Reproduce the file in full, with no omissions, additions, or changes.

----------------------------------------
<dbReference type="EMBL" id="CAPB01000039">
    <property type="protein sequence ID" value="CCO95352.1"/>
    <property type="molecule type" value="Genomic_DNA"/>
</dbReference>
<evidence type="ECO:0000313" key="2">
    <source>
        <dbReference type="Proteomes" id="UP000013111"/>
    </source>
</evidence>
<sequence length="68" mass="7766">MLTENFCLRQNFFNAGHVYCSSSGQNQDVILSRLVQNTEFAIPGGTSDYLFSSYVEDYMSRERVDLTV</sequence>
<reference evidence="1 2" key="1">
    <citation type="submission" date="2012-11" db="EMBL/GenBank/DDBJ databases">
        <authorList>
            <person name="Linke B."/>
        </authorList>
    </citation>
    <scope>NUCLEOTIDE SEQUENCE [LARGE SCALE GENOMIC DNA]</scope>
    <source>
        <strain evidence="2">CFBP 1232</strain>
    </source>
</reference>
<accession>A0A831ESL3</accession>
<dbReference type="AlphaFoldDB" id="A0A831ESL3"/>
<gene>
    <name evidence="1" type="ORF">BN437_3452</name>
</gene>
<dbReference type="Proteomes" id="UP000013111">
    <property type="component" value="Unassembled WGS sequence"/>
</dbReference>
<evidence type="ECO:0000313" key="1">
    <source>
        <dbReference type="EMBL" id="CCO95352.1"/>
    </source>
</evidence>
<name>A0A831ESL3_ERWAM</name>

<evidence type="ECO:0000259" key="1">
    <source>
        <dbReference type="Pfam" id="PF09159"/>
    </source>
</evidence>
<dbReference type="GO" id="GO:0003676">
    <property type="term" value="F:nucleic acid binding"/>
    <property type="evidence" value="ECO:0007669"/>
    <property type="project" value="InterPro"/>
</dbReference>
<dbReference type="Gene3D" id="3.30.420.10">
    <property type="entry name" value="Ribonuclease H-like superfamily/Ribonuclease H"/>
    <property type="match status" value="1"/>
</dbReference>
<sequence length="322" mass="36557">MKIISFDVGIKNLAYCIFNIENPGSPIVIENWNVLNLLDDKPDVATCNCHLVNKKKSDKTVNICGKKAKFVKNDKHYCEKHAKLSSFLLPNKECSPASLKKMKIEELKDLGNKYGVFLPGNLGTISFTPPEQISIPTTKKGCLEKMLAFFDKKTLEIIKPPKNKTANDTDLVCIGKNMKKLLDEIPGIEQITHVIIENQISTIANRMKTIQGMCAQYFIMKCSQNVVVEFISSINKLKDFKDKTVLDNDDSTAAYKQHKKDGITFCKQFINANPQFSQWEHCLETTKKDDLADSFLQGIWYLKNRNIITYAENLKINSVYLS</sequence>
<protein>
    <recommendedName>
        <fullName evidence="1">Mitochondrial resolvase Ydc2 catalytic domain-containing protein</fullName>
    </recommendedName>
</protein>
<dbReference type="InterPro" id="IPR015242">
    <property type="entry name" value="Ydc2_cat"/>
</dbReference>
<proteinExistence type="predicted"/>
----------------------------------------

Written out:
<dbReference type="EMBL" id="CAPB01000039">
    <property type="protein sequence ID" value="CCO95352.1"/>
    <property type="molecule type" value="Genomic_DNA"/>
</dbReference>
<evidence type="ECO:0000313" key="2">
    <source>
        <dbReference type="Proteomes" id="UP000013111"/>
    </source>
</evidence>
<sequence length="68" mass="7766">MLTENFCLRQNFFNAGHVYCSSSGQNQDVILSRLVQNTEFAIPGGTSDYLFSSYVEDYMSRERVDLTV</sequence>
<reference evidence="1 2" key="1">
    <citation type="submission" date="2012-11" db="EMBL/GenBank/DDBJ databases">
        <authorList>
            <person name="Linke B."/>
        </authorList>
    </citation>
    <scope>NUCLEOTIDE SEQUENCE [LARGE SCALE GENOMIC DNA]</scope>
    <source>
        <strain evidence="2">CFBP 1232</strain>
    </source>
</reference>
<accession>A0A831ESL3</accession>
<dbReference type="AlphaFoldDB" id="A0A831ESL3"/>
<gene>
    <name evidence="1" type="ORF">BN437_3452</name>
</gene>
<dbReference type="Proteomes" id="UP000013111">
    <property type="component" value="Unassembled WGS sequence"/>
</dbReference>
<evidence type="ECO:0000313" key="1">
    <source>
        <dbReference type="EMBL" id="CCO95352.1"/>
    </source>
</evidence>
<name>A0A831ESL3_ERWAM</name>

<evidence type="ECO:0000259" key="1">
    <source>
        <dbReference type="Pfam" id="PF09159"/>
    </source>
</evidence>
<dbReference type="GO" id="GO:0003676">
    <property type="term" value="F:nucleic acid binding"/>
    <property type="evidence" value="ECO:0007669"/>
    <property type="project" value="InterPro"/>
</dbReference>
<dbReference type="Gene3D" id="3.30.420.10">
    <property type="entry name" value="Ribonuclease H-like superfamily/Ribonuclease H"/>
    <property type="match status" value="1"/>
</dbReference>
<sequence length="322" mass="36557">MKIISFDVGIKNLAYCIFNIENPGSPIVIENWNVLNLLDDKPDVATCNCHLVNKKKSDKTVNICGKKAKFVKNDKHYCEKHAKLSSFLLPNKECSPASLKKMKIEELKDLGNKYGVFLPGNLGTISFTPPEQISIPTTKKGCLEKMLAFFDKKTLEIIKPPKNKTANDTDLVCIGKNMKKLLDEIPGIEQITHVIIENQISTIANRMKTIQGMCAQYFIMKCSQNVVVEFISSINKLKDFKDKTVLDNDDSTAAYKQHKKDGITFCKQFINANPQFSQWEHCLETTKKDDLADSFLQGIWYLKNRNIITYAENLKINSVYLS</sequence>
<protein>
    <recommendedName>
        <fullName evidence="1">Mitochondrial resolvase Ydc2 catalytic domain-containing protein</fullName>
    </recommendedName>
</protein>
<dbReference type="InterPro" id="IPR015242">
    <property type="entry name" value="Ydc2_cat"/>
</dbReference>
<proteinExistence type="predicted"/>